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November 22, 2009

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42 miners die in blast, 66 trapped

A GAS explosion tore through a state-run coal mine in northern China yesterday, killing at least 42 people and leaving 66 others trapped underground with rescuers working frantically to save them.

The gas blast in Xinxing Coal Mine, owned by Heilongjiang Longmei Mining Holding Group, in Hegang City, occurred 500 meters underground.

Rescuers were still searching for the missing late last night, said Zhang Jinguang, a spokesman for the rescue headquarters.

The mining company has confirmed that 528 miners were working underground when the explosion occurred at 2:30am yesterday. Among them, 420 escaped.

China Central Television said the explosion was caused by a gas buildup. Its footage showed smoke billowing out of the mine, with a collapsed building nearby.

The report said power, ventilation and communication links in the mine were cut by the explosion, hampering rescue efforts.

Pan Xiaowen, deputy director of Hegang Mining Bureau Hospital, said it had admitted 29 injured miners from the accident.

"Six of them were seriously injured," he said, adding all the hospital's 800 medical workers joined rescue efforts.

Vice Premier Zhang Dejiang visited the hospital yesterday afternoon and urged medical workers to do their utmost to save the injured miners.

Chinese President Hu Jintao and Premier Wen Jiabao have also been closely monitoring the rescue work.

Wang Xingang, a 27-year-old electrician, said from his hospital bed that he was blown out by a strong blast when he was entering the mine.

"I passed out for a while. I was shrouded by heavy smoke when I regained consciousness. I groped my way out in the dark and called for help," he said.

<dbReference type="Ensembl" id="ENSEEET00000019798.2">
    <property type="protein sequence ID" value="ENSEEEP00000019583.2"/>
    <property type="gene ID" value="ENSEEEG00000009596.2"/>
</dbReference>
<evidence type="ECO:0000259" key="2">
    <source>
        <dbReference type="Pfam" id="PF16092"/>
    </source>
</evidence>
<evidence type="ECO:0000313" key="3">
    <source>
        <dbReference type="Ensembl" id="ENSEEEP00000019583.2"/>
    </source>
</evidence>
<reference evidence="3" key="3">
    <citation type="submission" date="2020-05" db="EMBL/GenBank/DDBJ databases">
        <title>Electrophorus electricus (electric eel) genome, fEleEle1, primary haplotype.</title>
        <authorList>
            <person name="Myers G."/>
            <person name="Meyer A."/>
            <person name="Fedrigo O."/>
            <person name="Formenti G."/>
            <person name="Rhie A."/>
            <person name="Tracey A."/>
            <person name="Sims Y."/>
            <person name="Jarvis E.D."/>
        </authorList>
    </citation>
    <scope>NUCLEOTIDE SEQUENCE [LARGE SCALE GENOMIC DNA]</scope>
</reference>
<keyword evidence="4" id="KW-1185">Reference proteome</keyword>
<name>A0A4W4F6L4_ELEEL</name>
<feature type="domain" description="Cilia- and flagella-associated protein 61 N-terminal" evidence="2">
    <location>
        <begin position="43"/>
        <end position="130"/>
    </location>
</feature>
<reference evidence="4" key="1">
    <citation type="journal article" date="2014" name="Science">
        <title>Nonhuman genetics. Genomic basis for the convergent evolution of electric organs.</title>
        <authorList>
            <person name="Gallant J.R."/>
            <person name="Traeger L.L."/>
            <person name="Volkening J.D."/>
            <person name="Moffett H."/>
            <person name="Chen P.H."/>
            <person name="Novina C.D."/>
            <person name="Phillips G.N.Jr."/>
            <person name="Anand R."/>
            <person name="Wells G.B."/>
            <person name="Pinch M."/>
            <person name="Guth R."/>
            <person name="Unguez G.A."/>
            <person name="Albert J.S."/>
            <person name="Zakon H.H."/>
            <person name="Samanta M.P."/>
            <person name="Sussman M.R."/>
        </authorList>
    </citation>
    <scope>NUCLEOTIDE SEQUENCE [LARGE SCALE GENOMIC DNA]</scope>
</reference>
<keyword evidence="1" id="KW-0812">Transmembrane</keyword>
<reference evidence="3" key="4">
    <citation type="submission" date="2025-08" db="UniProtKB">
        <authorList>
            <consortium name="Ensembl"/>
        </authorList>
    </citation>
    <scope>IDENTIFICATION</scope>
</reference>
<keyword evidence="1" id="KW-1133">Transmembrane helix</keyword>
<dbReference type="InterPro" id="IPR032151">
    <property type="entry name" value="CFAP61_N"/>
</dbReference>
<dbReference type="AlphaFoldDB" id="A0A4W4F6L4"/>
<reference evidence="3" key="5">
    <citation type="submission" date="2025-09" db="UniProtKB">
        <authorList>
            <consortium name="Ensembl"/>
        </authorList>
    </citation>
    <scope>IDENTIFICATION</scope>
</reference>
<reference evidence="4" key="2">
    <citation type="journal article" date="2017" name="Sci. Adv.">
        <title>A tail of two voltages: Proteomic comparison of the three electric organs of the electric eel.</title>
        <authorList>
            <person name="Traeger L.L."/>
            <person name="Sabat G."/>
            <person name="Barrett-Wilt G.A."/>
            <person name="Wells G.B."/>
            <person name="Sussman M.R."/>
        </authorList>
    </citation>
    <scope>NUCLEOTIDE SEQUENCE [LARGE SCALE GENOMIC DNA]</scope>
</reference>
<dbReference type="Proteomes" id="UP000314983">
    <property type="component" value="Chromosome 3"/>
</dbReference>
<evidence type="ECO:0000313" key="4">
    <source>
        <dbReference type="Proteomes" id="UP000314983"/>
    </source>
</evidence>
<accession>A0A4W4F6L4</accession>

The mine is located over 400 kilometers east of the provincial capital of Harbin.

The Hegang subsidiary of Longmei is a state-owned mining company with an annual coal output of 12 million tonnes. Its mining area has a verified coal reserve of 3 billion tonnes and it has more than 88,000 employees.

China depends heavily on coal to generate about three-quarters of its electricity needs.

The government has been cracking down on unregulated mining operations which account for almost 80 percent of the country's 16,000 mines.

The closure of about 1,000 dangerous small mines last year helped to halve the average number of miners killed to about six a day in the first six months of this year, the government has said.

Major gas explosions in coal mines remain a problem, though the number of accidents and deaths have gradually declined year by year, the chief of the State Administration of Work Safety, Luo Lin, told a national conference in September.

In the first nine months of this year, China's coal mines had 11 major accidents with 303 deaths, with gas explosions the leading cause, according to the central government.

Most accidents are blamed on failure to follow safety rules, including a lack of required ventilation or fire control equipment.


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